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‘Wave Wave’ Review – A Bumpin’ Thumpin’ Challenging Line

TouchArcade Rating:

My favorite iOS games run an arcadey-swift 2-3 minutes, engage me instantly, and draw me in so hard that I lose track of the world outside these tiny iPhone screens. Thomas Janson’s Wave Wave (Free) is exactly that, and then some – packing a bonus of bangin’ soundtrack, hypnotizing visuals, and mind-numbingly difficult gameplay.

The object of Wave Wave is simple: guide a line thru a maze of waves without hitting a wall. On paper it sounds lame, sure, but playing it proves otherwise. You touch to raise then line, starting the wave, and hold to continue in that direction. Of course, letting go of the screen then drops the line. Once you commit to the wave, it’s on, and the challenge of lasting longer than 5 seconds begins.

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I was instantly reminded of Super Hexagon ($2.99) while playing Wave Wave, and that’s not to say I don’t feel like the game has its own identity – because it does. It’s just that kind of game; minimalist visuals, fantastic soundtrack, and difficult with a capital D. I mean, the easiest difficulty in Wave Wave is “Tough!” AND – as if directing this wave wasn’t hard enough – the game throws rocks in your cereal with screen-altering diversions – like skew and rotate. But none of that ever stopped me from trying, over and over again, until I forgot where I was and how long I’ve been.

There are 3 modes of play in Wave Wave. Levels mode progresses the player through 5 sets of stages for every difficulty level. Then there’s (of course) the endless Infinity mode – which is your platform-standard endurance test – and Galaxy; the latter which trades Wave Wave’s tight hallways for star-avoiding chaos. There’s a lot of game here, and each mode gives you something different and insanely fun. Even a V.S mode – which splits the screen in half – for head to head in Infinity mode, if you’ve got a friend who’d also like to endure the wrath of Wave Wave’s Game Over.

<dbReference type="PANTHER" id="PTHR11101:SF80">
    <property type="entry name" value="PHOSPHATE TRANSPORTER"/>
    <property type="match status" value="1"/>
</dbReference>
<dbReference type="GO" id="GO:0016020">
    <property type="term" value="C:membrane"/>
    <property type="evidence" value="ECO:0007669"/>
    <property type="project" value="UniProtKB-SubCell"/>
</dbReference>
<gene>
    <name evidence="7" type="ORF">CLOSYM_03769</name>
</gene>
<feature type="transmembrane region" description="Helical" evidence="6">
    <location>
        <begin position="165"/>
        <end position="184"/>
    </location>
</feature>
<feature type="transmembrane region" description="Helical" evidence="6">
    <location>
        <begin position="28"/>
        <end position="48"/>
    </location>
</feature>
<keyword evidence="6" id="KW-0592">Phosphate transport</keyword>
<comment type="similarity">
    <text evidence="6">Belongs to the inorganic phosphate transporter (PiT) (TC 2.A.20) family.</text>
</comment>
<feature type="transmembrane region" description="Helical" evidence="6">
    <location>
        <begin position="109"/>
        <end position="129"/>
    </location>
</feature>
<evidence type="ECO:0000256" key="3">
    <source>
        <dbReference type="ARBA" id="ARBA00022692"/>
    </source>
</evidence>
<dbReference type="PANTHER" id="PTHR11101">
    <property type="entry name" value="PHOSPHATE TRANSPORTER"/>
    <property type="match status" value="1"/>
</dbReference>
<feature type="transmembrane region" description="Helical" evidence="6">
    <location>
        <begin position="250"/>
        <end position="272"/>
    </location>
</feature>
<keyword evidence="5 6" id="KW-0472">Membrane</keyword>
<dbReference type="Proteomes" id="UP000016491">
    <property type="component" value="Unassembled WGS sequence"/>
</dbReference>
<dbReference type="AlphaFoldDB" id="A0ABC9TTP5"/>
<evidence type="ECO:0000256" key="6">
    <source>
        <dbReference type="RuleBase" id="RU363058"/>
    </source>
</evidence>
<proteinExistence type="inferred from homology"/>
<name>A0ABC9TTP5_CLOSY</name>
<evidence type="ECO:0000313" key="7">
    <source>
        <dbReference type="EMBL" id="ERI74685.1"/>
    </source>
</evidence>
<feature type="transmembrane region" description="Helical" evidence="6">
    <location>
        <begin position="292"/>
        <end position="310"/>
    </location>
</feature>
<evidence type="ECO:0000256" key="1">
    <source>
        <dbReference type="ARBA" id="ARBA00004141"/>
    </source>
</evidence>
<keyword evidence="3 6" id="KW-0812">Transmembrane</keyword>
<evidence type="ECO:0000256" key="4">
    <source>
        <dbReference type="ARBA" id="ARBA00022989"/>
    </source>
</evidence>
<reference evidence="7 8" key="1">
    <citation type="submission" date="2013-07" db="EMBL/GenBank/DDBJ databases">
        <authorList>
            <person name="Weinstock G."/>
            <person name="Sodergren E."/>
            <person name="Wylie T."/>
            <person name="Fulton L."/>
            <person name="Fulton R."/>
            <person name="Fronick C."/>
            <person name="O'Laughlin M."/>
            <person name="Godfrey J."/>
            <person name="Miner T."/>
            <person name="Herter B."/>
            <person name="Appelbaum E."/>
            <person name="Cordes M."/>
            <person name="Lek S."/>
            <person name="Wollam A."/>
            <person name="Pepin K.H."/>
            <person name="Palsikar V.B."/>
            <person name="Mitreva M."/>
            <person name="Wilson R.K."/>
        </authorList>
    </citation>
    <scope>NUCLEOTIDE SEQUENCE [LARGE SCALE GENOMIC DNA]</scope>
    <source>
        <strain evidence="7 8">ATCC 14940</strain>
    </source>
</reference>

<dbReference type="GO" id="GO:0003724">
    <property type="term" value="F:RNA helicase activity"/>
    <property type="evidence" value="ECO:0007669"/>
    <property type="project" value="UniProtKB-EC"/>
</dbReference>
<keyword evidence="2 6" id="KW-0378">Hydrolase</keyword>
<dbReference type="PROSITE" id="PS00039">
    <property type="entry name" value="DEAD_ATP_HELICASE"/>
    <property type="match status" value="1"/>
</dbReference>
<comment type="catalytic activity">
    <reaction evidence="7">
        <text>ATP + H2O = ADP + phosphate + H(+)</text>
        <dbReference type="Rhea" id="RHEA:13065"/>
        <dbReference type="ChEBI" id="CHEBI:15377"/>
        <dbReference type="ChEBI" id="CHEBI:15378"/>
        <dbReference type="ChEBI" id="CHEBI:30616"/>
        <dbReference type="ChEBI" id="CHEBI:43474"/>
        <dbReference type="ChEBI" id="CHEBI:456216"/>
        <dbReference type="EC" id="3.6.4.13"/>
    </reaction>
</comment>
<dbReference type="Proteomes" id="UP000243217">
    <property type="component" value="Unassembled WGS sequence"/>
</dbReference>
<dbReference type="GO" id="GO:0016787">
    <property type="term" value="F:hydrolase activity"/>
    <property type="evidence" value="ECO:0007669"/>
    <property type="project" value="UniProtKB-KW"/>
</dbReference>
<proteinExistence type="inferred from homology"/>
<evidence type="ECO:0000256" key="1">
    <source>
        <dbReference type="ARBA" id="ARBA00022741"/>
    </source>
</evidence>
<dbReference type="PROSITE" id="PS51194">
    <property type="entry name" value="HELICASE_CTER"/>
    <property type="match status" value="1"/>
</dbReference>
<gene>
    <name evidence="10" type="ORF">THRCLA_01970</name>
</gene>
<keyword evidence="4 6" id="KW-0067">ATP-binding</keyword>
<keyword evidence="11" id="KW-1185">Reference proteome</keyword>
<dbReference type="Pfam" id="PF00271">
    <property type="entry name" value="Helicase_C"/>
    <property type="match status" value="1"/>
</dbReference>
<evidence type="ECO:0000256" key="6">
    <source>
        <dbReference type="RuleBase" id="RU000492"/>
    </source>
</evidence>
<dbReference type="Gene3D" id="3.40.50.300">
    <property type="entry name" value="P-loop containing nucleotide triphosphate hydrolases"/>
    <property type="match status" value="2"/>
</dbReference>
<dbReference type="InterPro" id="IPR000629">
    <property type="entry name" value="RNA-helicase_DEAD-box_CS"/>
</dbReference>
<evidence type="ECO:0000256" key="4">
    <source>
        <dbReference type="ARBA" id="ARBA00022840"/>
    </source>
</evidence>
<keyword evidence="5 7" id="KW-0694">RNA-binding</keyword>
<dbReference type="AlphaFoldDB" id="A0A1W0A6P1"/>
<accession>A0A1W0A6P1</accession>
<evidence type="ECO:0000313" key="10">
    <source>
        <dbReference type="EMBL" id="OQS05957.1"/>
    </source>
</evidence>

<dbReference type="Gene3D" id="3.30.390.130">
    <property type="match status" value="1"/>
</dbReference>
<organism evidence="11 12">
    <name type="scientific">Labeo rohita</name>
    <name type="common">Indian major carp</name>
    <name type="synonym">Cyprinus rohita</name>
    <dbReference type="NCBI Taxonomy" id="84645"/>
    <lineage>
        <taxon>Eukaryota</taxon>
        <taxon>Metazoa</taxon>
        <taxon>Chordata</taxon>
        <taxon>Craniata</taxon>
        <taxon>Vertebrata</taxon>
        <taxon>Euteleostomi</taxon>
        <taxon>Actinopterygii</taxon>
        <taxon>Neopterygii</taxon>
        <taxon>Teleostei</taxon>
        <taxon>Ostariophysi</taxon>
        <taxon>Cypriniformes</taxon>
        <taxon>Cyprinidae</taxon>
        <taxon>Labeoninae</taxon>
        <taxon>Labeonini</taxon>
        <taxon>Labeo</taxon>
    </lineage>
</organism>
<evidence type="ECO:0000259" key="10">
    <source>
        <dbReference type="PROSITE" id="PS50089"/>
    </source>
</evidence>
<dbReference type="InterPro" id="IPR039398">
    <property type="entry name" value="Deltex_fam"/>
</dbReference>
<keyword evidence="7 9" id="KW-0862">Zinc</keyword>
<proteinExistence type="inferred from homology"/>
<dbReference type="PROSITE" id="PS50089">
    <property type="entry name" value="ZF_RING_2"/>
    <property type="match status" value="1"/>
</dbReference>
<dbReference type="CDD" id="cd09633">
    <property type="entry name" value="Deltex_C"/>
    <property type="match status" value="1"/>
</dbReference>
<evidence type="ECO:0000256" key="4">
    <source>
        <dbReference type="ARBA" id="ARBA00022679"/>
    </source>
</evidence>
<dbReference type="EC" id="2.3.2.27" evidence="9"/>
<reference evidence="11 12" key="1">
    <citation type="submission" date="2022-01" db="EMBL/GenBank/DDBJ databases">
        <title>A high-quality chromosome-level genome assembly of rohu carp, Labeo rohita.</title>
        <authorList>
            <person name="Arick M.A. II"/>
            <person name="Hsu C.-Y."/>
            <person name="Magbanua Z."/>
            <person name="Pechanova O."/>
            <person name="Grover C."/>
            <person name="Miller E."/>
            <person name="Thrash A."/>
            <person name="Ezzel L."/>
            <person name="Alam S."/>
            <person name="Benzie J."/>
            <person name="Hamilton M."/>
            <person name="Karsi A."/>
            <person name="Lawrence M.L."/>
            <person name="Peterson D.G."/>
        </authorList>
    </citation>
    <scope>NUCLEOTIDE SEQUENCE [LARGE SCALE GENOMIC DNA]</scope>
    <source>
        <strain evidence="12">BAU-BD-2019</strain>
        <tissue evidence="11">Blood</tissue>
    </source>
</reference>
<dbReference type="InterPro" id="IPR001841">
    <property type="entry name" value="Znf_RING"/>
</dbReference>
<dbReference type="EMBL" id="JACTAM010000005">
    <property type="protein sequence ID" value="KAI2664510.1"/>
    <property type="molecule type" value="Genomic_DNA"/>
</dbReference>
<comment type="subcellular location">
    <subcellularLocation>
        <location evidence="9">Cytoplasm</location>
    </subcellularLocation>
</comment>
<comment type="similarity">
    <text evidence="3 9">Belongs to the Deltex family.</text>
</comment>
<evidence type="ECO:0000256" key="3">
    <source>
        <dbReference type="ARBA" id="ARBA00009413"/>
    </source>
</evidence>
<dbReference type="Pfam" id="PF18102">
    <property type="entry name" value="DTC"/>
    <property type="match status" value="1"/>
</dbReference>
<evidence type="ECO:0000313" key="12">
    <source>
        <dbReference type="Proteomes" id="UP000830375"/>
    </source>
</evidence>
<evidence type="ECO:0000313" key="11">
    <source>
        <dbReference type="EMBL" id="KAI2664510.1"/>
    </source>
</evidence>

What makes Wave Wave special is its ability to remain mechanically simply yet ultimately engaging through challenging the player’s physical abilities to react and respond. It’s a game which philosophies rest on player skill, and test that skill to the point of breaking you or making you better. We can all tap the screen with a finger, sure, but having responsive reflexes makes it a personal test of physical abilities. This is something most games DO NOT do fairly – if at all – and is a refreshing cleanse of the typical “pay-to-win/grind-to-beast” found in too many popular iOS games.

The bells and whistles are covered with leaderboards and achievements. The game runs like a charm on both iPad and iPhones. Its soundtrack is by Danimal Cannon and Zef – and will have any electro-chiptune fan smiling ear to ear. Wave Wave isn’t for everyone, be aware. It’s fast, frenetic, and might anger you to the point of breaking your phone. Loud, flashy, and hypnotizing: it may be too much for the senses? No?

Nah! I love it!

  • Wave Wave

    Wave Wave is a savage arcade video game by Thomas Janson, with music by Danimal Cannon and Zef. Selected as part of the …
    TA Rating:
    Free
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